Financial services giant Fidelity has a rule for Retirement You may have heard of savings: Put away 10 times your annual salary at 67 for retirement. This oft-cited guide can help you identify a retirement savings goal, but it doesn’t fully explain what those goals should be. Savings It is covered by pension.
Enter Fidelity’s 45% rule, which states that your retirement savings must generate 45 percent of your pre-tax, pre-retirement income each year, with Social Security benefits covering the rest of your spending needs.
A financial advisor can analyze your income needs and help you plan for retirement. Find a consultant today.
The financial services firm analyzed spending data for workers aged 50 to 65 and found that most retirees need to replace between 55% and 80% of their pre-retirement income to maintain their current lifestyle. Because retirees have lower day-to-day expenses and typically don’t contribute to retirement accounts, their income needs are lower than those who are still working.
As a result, a retiree earning $100,000 a year would need between $55,000 and $80,000 a year. Social security Benefits and savings (including retirement benefits) to continue their current lifestyle.
Fidelity’s 45% guideline stipulates that a retiree’s nest egg should be sufficient to replace 45% of pre-retirement income each year. Following this rule, a retiree earning $100,000 would need to save enough money to spend $45,000 a year in addition to Social Security benefits to support their lifestyle. Assuming the person lives another 25 years after reaching retirement age, this person would need $1.125 million in savings.
If you’re ready to be matched with local advisors who can help you achieve your financial goals, Start now.
Pre-retirement income plays an important role
But not all retirement spending plans are created equal. People who earn less during their working lives save less than people with higher incomes, so they need to replace more of their income before retirement.
“Your salary plays a big role in determining what percentage of your income you should replace in retirement,” Fidelity wrote in a recent Viewpoints. “High earners spend a smaller portion of their income during their working lives, and that means the goal is to replace a percentage of lower income to maintain their lifestyle in retirement.”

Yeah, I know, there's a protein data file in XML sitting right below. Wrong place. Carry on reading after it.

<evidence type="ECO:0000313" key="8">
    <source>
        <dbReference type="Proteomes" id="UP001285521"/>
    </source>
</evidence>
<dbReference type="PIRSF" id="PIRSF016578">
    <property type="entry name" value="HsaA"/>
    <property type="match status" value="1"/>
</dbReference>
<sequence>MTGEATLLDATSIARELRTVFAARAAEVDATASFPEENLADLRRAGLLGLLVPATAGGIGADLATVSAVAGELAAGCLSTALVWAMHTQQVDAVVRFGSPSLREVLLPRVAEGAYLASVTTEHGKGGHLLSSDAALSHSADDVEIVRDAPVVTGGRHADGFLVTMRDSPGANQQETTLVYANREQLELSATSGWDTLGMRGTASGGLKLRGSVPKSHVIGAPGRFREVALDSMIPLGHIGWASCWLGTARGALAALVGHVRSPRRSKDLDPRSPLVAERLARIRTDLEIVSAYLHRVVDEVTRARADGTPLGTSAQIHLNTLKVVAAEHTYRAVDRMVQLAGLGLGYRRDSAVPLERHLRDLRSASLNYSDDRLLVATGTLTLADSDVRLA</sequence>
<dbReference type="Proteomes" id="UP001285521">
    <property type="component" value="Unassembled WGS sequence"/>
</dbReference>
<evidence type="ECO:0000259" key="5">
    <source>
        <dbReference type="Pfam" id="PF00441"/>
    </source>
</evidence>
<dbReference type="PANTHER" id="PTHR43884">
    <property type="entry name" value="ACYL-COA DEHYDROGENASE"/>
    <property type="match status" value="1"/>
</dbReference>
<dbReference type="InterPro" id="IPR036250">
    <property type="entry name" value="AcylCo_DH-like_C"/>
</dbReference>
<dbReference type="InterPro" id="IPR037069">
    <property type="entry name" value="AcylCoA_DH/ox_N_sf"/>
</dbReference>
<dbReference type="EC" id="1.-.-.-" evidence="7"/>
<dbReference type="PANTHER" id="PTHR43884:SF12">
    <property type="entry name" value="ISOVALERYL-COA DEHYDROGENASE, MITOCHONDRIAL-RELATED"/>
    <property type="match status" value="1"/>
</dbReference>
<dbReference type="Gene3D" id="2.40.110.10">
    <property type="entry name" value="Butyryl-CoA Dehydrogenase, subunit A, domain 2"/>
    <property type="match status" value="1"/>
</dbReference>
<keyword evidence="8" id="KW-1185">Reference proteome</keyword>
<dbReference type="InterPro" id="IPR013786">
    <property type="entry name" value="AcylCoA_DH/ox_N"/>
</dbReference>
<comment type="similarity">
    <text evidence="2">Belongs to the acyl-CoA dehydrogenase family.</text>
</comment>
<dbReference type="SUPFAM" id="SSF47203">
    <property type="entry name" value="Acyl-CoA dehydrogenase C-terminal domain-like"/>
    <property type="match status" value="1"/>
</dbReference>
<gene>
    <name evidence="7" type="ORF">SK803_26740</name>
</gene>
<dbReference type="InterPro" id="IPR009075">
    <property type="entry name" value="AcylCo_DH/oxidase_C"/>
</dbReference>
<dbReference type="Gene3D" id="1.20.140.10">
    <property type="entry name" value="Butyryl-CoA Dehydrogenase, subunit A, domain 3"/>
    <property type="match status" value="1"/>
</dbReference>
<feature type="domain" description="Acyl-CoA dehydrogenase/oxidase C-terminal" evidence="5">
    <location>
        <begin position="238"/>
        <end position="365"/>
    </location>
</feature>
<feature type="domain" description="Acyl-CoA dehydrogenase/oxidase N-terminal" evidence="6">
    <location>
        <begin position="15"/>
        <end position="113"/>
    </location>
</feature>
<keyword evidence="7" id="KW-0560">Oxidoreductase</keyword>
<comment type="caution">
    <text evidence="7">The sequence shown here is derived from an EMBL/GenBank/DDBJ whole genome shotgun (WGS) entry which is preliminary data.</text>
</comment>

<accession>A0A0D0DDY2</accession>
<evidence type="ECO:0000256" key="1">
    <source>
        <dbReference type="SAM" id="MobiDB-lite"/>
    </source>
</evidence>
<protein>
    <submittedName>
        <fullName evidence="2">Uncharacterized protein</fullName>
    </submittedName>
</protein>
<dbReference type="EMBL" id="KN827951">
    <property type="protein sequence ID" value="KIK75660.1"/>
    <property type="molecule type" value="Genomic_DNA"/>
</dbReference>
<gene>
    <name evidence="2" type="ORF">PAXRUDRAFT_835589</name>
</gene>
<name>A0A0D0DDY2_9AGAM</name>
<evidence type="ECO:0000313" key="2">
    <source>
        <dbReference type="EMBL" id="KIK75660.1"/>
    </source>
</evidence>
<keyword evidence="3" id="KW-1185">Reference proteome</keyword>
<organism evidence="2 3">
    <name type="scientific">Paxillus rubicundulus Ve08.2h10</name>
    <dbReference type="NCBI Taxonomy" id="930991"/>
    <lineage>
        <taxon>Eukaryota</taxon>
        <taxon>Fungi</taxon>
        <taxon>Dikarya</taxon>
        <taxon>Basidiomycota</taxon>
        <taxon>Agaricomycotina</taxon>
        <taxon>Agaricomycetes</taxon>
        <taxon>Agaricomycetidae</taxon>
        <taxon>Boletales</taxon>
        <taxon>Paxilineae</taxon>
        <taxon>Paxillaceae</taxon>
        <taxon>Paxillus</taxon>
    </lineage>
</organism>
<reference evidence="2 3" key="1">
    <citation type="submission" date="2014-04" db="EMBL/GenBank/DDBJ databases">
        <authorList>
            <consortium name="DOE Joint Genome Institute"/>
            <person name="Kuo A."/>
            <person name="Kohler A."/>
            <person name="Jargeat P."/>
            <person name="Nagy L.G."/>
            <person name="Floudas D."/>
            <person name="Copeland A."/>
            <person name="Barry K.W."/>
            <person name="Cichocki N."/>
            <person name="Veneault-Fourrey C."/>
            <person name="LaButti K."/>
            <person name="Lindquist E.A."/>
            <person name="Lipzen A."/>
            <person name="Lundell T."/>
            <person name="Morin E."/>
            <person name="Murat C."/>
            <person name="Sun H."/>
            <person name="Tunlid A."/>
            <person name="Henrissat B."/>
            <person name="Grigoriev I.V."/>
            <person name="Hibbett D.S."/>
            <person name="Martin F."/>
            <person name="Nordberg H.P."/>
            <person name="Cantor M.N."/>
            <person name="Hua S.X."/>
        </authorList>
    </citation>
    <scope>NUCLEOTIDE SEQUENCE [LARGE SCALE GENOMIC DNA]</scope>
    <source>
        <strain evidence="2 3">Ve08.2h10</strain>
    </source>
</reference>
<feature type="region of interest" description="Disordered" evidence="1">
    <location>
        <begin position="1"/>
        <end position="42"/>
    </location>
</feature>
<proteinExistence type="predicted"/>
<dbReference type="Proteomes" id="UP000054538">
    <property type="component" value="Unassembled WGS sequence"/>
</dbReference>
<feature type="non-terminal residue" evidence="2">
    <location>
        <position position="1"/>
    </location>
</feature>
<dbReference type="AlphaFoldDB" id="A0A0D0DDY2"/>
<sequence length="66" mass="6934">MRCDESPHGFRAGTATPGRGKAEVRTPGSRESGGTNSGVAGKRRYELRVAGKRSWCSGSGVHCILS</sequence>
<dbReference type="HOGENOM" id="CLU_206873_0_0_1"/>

According to Fidelity, someone earning $50,000 a year needs savings and Social Security to replace 80 percent of their income in retirement. An individual earning $200,000, however, can replace only 60 percent of it in retirement.
Social Security plays a smaller role in the retirement plans of high-income workers. Consider the table below:
Income Replacement Using the Fidelity 45% Rule Pre-Retirement Income Replacement Value Replacement Amount from Savings Replacement Amount from Social Security Total Replacement Amount $50,000 45% 35% 80% $100,000 45% 27% 72% $200,000 $000 1% 55 %
According to Fidelity, a retiree earning $50,000 a year receives 35 percent of their income through Social Security. But the top earner of $300,000 a year has only 11% of his income replaced by Social Security benefits. Individuals with high incomes do not need to replace their income before retirement, retirement savings play a more important role for these retirees.
The Fidelity 10x rule of thumb is an excellent guideline to follow when saving for retirement over several decades. But when retirement arrives, Fidelity recommends that your savings should cover 45% of income needs, with Social Security covering the rest. As a result, the average retiree must replace between 55% and 80% of pre-retirement pre-tax income to maintain their current lifestyle.
Tips for retirement planning
A Financial advisor It can be an invaluable asset when planning for retirement. Whether it’s saving in tax-advantaged accounts or mapping out your income needs, an advisor can help you with your retirement planning needs.
Finding a qualified financial advisor doesn’t have to be difficult. SmartAsset’s free tool It matches you with up to three financial advisors in your area, and you can interview your advisor at no cost to decide which one is right for you. If you’re ready to find an advisor to help you achieve your financial goals, Start now.
Although people start collecting Social Security benefits at age 62, delaying collecting can result in higher benefits. SmartAsset’s Social Security Calculator It can help you develop a savings plan that maximizes your benefits and allows you to enjoy retirement.
Photo Credit: ©iStock.com/AscentXmedia, ©iStock.com/Kameleon007, ©iStock.com/FatCamera
Post Should the 45% Rule Guide Your Retirement Strategy? It appeared at first SmartAsset Blog.